New Castle Mayor Wayne Alexander has proposed a budget that increases spending by $2 million over this year.

The $14,674,975 budget for 2008 reflects the recovery plan developed by a state-appointed coordinator under Act 47 and approved by city council in August. The lawmakers received and introduced the proposed budget last night at their regular meeting.

Council president Rob Ratkovich said after the meeting he would comment on the budget “once I get a chance to review it.”

However, he said that during an executive session following regular business, council discussed personnel relative to the new budget.

As outlined previously in the recovery plan, the budget requires increases in the property and wage taxes, the garbage bag fee and sewer bills. The latter is a new fee for water usage by the fire department.

The property tax will go up by 0.426 mills — an increase of 4.3 percent — and the wage tax will be raised from the current 1.6 percent to 2.2 percent for residents and 2.1 percent for nonresidents.

Included in the increase is 0.1 percent for the employee pension funds, raising that portion of the wage tax to 0.7 percent. For the additional 0.6 percent for residents and 0.5 percent for nonresidents, the city must petition the Lawrence County common pleas court for approval.

The budget was introduced earlier than usual because the city needs a spending plan as evidence that the tax increase is necessary.

A big chunk of the spending increase will go toward payments totaling $715,000 on two loans. One is a $750,000 tax-free loan from the state and the other a $5 million unfunded debt loan from First Commonwealth Bank.

The city must obtain county court approval on the $5 million loan. The court has set a hearing for Nov. 16.

The $750,000 loan is being used to cover current expenses while the other loan is being used to pay off the deficiency in the city’s minimum obligation it must pay to the pension funds and to cover the $4.4 million tax anticipation note borrowed this year.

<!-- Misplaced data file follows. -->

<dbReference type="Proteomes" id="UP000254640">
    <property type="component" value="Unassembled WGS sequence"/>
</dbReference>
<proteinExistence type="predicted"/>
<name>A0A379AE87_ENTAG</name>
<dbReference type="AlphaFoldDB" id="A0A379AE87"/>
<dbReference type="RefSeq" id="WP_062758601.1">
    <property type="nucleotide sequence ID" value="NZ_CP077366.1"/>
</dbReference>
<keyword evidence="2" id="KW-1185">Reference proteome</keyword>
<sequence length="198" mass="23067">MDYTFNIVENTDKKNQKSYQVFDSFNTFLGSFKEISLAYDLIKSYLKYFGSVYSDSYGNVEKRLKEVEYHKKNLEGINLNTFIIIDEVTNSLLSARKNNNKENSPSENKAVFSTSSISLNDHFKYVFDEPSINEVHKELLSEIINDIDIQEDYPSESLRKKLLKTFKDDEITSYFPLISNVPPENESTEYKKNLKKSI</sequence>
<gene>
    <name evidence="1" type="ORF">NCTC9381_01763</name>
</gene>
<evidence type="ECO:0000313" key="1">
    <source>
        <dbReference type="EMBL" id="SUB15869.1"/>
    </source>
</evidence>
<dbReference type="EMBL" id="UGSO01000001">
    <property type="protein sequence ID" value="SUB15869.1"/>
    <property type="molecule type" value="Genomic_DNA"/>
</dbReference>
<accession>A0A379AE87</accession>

Business administrator Tammi Gibson said the goal with the $5 million loan is to have “a clean slate in January.”

With the exception of firefighters, who will receive a 2 percent pay increase in the second year of a seven-year contract, wages for employees are frozen for next year.

Gibson said a large portion of the spending will go for “things we needed to do.”

The spending includes a $185,000 more for health insurance and significant increases in overtime for the police and fire departments. Police overtime will go from $80,000 this year to $125,000 for next year and fire overtime will go from $40,000 to $140,000.

Gibson said the recovery coordinator wanted the budget to reflect actual spending for overtime in those departments.

Other significant increases include about $73,000 for multi-peril and public officials liability insurance, raising it to $333,396, and $148,000 for administration.

The additional cost for administration includes $80,000 for a chief administrative officer and $68,000 for a finance officer. Both are new positions called for in the recovery plan. It also includes $68,837 for the business administrator, the same salary as this year. Gibson said the coordinator recommended the three positions be included.

Another $277,000 is placed in the capital improvement fund that includes lease payments on garbage trucks, police cars and fire trucks.

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